Grandmothers Tortillas and My Corn …..

I remember being very young and living with my grandparents. My mother died when I was 3. It was hard being me back then. Dad being dad had to work, taking care of me was a little to much for him, so I was raised by my grandparents. Lets just say I will keep this simple. So we will leave it like that.

I remember sitting at the table and watching grandma make tortillas. Grandpa did all the cooking except for the flour tortillas, grandma made those. I saw her get a few handfuls of this and a handful of that, added this, added that, she added one more thing and then the tortillas were being rolled and cooked. Seemed like her hands were the things that measured everything, mixed, cut, separated, rolled and cooked. I remember her giving me a ball of dough and what looked like a piece of a broom handle that had been cut, it was my turn to learn. At first the dough was thrown out when I was done. But after a while of my playing I learned by watching her and my little bit of dough was cooked and I got to eat it. There was no praise only the tortilla with a bit of butter. She only made so many tortillas enough to last two people for so long. This was our bread, grandpa’s and mine. Grandma was a diabetic and did not eat them.

She used a eye plate of an old wood burning stove to cook them on. I was given a stove burner cover by a friend that I use to cook mine on. Grandpa used it to heat tamales that he made during the Christmas season. You should have a well seasoned cast iron skillet to cook them on, the skillet has to be fairly hot, or hotter than I would want a non-stick skillet to get and for the length of time also. That is the only reason I say a iron skillet, you could use a iron pancake pan, they make great crepe too and are perfect for tortillas.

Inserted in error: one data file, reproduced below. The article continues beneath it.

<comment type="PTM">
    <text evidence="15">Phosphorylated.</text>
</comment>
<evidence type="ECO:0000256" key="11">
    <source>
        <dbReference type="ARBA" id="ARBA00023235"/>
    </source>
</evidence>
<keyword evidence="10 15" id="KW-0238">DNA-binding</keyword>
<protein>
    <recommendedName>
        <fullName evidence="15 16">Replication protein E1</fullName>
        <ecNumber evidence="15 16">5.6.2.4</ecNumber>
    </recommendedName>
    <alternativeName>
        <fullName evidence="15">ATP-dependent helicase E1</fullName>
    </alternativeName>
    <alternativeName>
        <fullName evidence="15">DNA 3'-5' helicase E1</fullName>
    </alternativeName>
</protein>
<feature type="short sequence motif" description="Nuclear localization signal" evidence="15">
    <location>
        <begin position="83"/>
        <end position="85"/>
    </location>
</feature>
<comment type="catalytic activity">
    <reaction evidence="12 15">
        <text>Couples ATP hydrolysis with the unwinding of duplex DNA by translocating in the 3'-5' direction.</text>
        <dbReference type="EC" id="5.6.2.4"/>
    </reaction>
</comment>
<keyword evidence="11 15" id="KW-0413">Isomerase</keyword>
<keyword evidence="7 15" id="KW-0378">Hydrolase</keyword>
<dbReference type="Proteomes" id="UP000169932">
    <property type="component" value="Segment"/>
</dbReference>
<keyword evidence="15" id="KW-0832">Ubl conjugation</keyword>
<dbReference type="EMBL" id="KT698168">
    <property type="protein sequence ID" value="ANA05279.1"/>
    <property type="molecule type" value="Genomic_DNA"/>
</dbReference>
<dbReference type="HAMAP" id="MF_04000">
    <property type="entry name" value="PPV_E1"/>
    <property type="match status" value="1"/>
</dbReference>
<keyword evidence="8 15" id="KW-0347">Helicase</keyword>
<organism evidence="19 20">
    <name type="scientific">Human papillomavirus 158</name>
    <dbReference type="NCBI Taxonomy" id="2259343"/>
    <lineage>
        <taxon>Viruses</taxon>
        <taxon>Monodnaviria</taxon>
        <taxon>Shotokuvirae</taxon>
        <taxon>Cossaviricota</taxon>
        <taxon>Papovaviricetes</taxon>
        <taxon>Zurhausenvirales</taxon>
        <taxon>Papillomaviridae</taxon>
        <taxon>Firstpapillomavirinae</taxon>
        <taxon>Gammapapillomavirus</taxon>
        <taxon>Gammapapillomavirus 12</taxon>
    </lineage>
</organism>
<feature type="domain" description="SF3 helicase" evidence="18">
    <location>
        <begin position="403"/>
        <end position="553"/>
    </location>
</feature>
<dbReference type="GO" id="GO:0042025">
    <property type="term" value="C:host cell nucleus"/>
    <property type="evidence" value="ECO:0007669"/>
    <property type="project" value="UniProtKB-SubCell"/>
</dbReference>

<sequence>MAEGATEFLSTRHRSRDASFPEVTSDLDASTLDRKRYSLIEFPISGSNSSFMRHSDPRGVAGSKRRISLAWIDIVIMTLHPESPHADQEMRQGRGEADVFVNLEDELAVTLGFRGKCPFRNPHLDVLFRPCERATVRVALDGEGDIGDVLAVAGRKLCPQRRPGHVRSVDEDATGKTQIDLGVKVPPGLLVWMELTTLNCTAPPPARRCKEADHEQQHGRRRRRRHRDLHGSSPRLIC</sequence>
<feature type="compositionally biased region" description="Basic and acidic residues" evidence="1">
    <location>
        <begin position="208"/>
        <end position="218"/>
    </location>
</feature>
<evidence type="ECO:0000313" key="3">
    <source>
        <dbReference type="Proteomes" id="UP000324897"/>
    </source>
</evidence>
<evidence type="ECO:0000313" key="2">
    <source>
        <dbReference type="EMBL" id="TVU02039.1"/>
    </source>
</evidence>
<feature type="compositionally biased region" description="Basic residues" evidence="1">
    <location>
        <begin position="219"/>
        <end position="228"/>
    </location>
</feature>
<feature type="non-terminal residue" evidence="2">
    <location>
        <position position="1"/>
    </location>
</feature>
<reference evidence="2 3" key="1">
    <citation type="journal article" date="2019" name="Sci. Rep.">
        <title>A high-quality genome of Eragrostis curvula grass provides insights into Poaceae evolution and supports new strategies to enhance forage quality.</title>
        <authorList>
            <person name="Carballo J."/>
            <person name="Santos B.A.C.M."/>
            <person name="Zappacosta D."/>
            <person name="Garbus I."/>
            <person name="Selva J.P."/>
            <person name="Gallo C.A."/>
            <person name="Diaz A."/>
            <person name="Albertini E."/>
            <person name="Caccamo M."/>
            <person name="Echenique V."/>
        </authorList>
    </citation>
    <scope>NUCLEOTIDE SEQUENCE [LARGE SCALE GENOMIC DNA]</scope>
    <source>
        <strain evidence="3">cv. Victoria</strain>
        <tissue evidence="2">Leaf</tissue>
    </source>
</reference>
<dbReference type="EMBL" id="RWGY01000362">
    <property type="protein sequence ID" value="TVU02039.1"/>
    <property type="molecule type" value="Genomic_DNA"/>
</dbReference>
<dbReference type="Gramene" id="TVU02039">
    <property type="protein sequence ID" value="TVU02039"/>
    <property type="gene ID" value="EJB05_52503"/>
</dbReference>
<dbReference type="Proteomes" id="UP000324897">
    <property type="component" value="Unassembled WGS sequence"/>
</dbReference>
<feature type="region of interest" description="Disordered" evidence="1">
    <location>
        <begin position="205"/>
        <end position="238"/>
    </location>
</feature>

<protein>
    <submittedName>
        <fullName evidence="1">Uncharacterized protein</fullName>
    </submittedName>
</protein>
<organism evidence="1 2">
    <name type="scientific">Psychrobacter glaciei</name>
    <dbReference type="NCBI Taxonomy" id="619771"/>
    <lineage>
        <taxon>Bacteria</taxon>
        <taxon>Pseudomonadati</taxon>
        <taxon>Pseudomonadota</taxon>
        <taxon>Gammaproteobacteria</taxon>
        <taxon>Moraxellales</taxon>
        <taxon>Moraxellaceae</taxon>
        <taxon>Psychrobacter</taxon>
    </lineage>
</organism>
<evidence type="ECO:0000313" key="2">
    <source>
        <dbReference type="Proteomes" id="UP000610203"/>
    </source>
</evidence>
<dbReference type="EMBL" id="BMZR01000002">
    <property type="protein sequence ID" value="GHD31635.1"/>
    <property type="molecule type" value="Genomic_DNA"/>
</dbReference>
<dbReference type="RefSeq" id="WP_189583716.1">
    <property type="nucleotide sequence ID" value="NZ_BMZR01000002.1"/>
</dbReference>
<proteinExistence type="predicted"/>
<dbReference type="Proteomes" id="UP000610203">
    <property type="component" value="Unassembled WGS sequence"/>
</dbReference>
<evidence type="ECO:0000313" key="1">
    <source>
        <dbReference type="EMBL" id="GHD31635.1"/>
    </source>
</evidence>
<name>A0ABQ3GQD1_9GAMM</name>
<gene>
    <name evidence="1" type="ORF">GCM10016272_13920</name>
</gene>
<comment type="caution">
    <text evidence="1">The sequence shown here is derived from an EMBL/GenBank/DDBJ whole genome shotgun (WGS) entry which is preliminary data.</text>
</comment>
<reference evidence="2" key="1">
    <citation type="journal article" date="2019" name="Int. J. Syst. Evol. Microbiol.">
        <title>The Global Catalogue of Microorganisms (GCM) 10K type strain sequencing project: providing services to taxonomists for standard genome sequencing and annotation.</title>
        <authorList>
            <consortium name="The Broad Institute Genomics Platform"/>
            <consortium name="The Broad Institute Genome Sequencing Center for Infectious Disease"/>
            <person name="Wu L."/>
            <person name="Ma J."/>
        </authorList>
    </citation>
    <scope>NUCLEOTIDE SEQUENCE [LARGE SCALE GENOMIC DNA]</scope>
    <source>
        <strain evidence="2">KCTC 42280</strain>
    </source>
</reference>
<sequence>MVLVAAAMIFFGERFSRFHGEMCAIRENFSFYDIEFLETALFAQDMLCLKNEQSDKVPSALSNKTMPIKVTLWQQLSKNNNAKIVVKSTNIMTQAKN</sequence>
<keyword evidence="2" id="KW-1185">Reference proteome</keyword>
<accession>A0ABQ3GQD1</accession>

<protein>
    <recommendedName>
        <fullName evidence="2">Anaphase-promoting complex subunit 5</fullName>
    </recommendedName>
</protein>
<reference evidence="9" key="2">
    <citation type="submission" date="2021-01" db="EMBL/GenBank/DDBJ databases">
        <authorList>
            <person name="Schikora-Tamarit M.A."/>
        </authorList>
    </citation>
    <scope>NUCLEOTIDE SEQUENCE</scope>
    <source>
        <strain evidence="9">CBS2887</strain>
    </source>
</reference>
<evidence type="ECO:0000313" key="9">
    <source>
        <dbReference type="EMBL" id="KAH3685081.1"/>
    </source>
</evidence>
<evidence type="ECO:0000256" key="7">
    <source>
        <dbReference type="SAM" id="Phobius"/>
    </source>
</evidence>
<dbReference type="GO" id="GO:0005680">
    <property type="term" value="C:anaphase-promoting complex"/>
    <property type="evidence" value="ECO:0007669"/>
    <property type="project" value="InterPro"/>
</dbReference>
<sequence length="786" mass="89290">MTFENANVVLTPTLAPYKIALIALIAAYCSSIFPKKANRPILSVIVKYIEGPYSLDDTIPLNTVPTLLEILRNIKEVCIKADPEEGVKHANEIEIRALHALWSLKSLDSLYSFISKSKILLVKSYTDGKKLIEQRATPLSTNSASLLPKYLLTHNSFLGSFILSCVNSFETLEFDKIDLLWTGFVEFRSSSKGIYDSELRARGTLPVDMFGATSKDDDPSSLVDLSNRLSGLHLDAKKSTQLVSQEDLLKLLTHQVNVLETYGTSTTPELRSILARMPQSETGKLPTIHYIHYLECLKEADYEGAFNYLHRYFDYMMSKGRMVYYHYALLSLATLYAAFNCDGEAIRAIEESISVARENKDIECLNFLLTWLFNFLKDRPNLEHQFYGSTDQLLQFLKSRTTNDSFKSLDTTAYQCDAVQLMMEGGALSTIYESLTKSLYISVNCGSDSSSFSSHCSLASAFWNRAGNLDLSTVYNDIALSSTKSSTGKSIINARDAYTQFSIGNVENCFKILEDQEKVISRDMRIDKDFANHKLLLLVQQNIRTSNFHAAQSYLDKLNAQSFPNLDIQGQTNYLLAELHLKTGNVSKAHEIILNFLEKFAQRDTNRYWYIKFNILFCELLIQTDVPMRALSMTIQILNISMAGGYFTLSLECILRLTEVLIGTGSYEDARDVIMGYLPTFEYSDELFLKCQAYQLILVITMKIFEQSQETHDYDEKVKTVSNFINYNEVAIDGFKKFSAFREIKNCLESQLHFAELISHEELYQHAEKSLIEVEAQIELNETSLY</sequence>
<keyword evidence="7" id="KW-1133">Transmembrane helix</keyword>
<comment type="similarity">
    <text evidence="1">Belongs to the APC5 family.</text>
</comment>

Flour Tortillas
3 cups flour + a little more for kneading and rolling
1 teaspoon baking powder
1 teaspoon salt or so, just salt to taste,
1/2 cup lard
1 cup water

Mix flour, baking powder, salt. Cut in lard till the size of peas. Add water, mix until it comes into a ball. Flour your board and knead dough till it becomes smooth. Divide dough into 24 balls. Cover with towel and let it rest for 15 minutes. Roll dough into ball and slightly flatten between hands.

Start heating skillet. It should be hot enough by the time you roll your first tortilla. When you first start rolling the flattened dough, half forward and then half back towards you, turn 1/8 of a turn and again half forward and half back. Use enough flour to keep it from sticking. Keep rolling and turning until you have gone all around the dough. You should have a circle or real close to one. You will learn a little every time you make these. Once you have gone around once then you start in again but this time you will flip the tortilla and then roll it again back and forth, then turn them a quarter turn until they are about 1/8″ thick. When you place the tortilla in the skillet it should be very quickly start making small to medium air bubbles. Bust the larger ones if you can. Flip in about 20 to 30 seconds then cook the second side for about 20 seconds remove from skillet. I use my hand to flip the tortilla, you may need a spatula to turn it if your hands cannot handle the heat. There should be golden brown spots on both sides of the tortilla. Keep them warm as you are cooking by wrapping the m in towels. Once you get started you will be able to cook and roll them out at the same time. But again you will learn every time you make these. I can see the first time making these to be a little bit fustrating, especially if you have never seen them made. If you have, you are a step ahead.